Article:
The ecosystem battle does not stop there. While operators have been subsidizing mobile device vendors for years (like e.g. Apple and Samsung), allowing them to grow to where they are today, the device vendors are also trying to expand their scope into the ecosystem e.g. through entering the messaging or communications services space in general – or through new developments like e.g. eSIM.
Operators, on their side, although they are very much stuck in the 10-year “G”-cycle above, i.e. “solving it the telco way” also try to experiment with new approaches, as they need to cut cost on a regular basis. Some of these approaches are new tweaks to the “telco way”, i.e. working together in various industry initiatives (like ONAP, TIP etc) – or through individual initiatives for network cloudification. This is, of course, a threat to the classical allies, the telco vendors – so it is not a straight-forward task.
Other approaches are more revolutionary. In this respect, I would start with referring to an initiative by my previous employer Telenor, something initially referred to internally as the “software telco”, now a company called Working Group Two, based on the idea of developing its own telco core network equipment using off-the shelf hardware and in-house software development. Others have taken this even further, e.g. Rakuten building its own end-to-end cloud-native mobile network in Japan, including OpenRAN. Reliance Jio announced early March that it has developed its own 5G gear – and we have also seen companies like Cisco, HPE, Microsoft and more moving in the same direction. Microsoft announced late March an agreement to acquire Affirmed Networks to deliver new opportunities for a global 5G ecosystem. HPE also unveiled its “5G as a service” portfolio early March. Others are also positioning themselves for “connectivity as a service without a mobile operator in sight”, like e.g. Villicom partnering with Mavenir … and more. Many of these examples pose not only a threat to traditional telco suppliers, but also to telcos.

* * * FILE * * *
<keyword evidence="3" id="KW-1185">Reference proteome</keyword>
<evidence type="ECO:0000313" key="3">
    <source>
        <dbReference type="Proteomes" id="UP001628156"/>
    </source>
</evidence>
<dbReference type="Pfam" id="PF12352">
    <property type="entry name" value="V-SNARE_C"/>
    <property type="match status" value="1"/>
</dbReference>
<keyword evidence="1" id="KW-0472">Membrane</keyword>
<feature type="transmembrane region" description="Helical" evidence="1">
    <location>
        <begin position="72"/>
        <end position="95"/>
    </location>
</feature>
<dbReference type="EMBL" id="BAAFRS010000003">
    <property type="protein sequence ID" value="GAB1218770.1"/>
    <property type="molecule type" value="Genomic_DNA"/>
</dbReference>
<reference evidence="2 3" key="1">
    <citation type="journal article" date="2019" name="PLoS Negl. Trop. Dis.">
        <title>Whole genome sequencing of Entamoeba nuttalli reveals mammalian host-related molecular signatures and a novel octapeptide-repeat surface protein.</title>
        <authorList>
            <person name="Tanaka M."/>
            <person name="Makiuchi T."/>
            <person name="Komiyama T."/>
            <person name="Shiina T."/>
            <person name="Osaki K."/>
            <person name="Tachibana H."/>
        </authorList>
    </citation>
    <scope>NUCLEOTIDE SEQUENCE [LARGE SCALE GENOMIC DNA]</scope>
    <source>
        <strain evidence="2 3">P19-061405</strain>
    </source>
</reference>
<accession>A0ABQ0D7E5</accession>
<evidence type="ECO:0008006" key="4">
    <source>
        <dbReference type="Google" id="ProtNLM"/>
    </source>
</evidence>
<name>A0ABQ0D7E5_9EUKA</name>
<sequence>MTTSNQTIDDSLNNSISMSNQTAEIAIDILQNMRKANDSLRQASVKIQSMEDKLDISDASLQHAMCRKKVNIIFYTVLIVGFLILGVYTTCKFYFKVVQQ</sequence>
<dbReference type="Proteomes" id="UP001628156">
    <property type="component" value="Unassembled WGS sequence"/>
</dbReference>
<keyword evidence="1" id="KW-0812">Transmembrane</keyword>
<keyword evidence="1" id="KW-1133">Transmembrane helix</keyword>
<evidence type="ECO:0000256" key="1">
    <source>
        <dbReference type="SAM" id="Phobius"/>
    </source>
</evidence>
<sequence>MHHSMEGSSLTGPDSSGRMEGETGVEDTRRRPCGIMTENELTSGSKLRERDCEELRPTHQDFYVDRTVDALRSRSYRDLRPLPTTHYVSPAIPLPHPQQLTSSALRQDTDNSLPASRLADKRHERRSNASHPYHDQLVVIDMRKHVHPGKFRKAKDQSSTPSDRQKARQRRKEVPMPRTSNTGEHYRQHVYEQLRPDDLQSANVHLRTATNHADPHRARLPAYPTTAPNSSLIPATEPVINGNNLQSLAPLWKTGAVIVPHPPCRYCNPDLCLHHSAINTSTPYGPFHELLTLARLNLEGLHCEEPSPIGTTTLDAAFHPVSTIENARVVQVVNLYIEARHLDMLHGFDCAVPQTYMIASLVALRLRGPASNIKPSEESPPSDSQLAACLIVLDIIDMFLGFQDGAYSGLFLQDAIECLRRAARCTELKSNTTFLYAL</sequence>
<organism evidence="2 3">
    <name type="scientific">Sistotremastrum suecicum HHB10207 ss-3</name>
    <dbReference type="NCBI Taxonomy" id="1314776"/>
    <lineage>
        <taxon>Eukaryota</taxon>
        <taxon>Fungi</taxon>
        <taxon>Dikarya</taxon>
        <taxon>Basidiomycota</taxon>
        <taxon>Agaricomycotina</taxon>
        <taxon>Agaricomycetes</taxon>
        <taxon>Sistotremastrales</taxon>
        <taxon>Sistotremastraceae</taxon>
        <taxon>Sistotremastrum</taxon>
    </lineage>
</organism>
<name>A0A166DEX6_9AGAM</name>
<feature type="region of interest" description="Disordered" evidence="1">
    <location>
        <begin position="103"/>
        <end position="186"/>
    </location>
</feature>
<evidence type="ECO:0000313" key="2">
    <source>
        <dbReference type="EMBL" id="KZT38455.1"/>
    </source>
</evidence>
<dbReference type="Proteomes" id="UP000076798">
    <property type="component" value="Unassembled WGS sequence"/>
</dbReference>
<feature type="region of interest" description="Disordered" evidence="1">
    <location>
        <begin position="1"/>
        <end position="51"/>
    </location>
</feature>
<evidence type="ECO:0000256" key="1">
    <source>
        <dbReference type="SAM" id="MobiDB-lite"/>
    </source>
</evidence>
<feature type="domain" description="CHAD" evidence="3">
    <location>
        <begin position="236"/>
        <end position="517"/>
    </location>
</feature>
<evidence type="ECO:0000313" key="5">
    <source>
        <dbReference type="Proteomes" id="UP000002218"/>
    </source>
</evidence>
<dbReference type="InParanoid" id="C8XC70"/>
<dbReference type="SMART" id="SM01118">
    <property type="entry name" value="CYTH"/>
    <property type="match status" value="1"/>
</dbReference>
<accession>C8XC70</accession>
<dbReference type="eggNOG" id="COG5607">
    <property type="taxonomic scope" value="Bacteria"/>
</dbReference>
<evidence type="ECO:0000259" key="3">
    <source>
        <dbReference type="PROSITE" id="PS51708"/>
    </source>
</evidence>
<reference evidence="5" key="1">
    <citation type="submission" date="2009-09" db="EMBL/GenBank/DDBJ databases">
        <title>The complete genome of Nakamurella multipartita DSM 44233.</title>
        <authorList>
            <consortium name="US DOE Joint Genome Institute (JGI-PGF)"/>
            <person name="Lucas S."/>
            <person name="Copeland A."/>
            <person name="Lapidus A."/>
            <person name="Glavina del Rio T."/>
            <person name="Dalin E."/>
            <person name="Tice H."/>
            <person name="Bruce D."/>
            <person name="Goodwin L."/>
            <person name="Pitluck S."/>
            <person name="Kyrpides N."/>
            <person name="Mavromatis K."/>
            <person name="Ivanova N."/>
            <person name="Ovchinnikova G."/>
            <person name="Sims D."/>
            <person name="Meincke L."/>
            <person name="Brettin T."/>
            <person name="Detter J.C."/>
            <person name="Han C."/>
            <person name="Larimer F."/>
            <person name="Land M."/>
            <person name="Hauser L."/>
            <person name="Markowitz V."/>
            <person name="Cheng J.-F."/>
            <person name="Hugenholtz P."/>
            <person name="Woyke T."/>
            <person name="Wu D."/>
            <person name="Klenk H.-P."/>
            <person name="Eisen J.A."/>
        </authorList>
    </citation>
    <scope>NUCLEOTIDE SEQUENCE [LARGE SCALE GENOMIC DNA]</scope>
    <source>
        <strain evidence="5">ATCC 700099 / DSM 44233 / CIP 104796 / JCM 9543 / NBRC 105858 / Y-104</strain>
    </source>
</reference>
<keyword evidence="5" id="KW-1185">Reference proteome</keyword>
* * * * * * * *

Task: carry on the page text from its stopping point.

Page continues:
Telco vendors (e.g. Ericsson) have for many years already offered managed services to operators, e.g. rolling out and operating networks on behalf of the operators. This has been a win-win scenario, as operators try every solution to save cost – and large telco vendors can benefit from economy of scale. For operators this means they have less control over their networks – and for telco vendors it means a lower barrier for getting into the operator business. Operators own their spectrum, of course, but referring to the new entrants above, some even offer 5G as a service without the need for operator owned spectrum, e.g. Federated Wireless using shared CBRS spectrum for 4G or 5G. When now large companies in the vertical sector, like e.g. various large companies in Germany (e.g. BMW, Bosch, Volkswagen, BASF and Lufthansa) and also Fujitsu in Japan, they might not need any operator to be involved at all. They can simply talk to a telco vendor. Of course, a large telco vendor like e.g. Ericsson or Huawei will be careful to upset their largest customers, so Ericsson has, for example, stated that “their go-to-market strategy for enterprise 5G is to work with operators”, e.g. like Ericsson’s partnership with Telefónica to deploy a private network for Mercedes Benz in Germany. What other telco vendors will do – and what Ericsson will do in the end, remains to be seen.
A final challenge around who will benefit from 5G in the end, apart from the regulators - and academics and consultants like myself, relates to the lack of setup and experience for an operator in offering tailored solutions to the vertical sectors. Providing even more broadband than 4G to consumers is a well-known business model, but other players than operators are probably better suited to compete in such a B2B market, e.g. telco vendors, OTT players, IT companies, platform providers or system integrators.
Time will show who will benefit from the promises of 5G eventually. What seems clear, however, is that this will be a great ecosystem battle going forward !!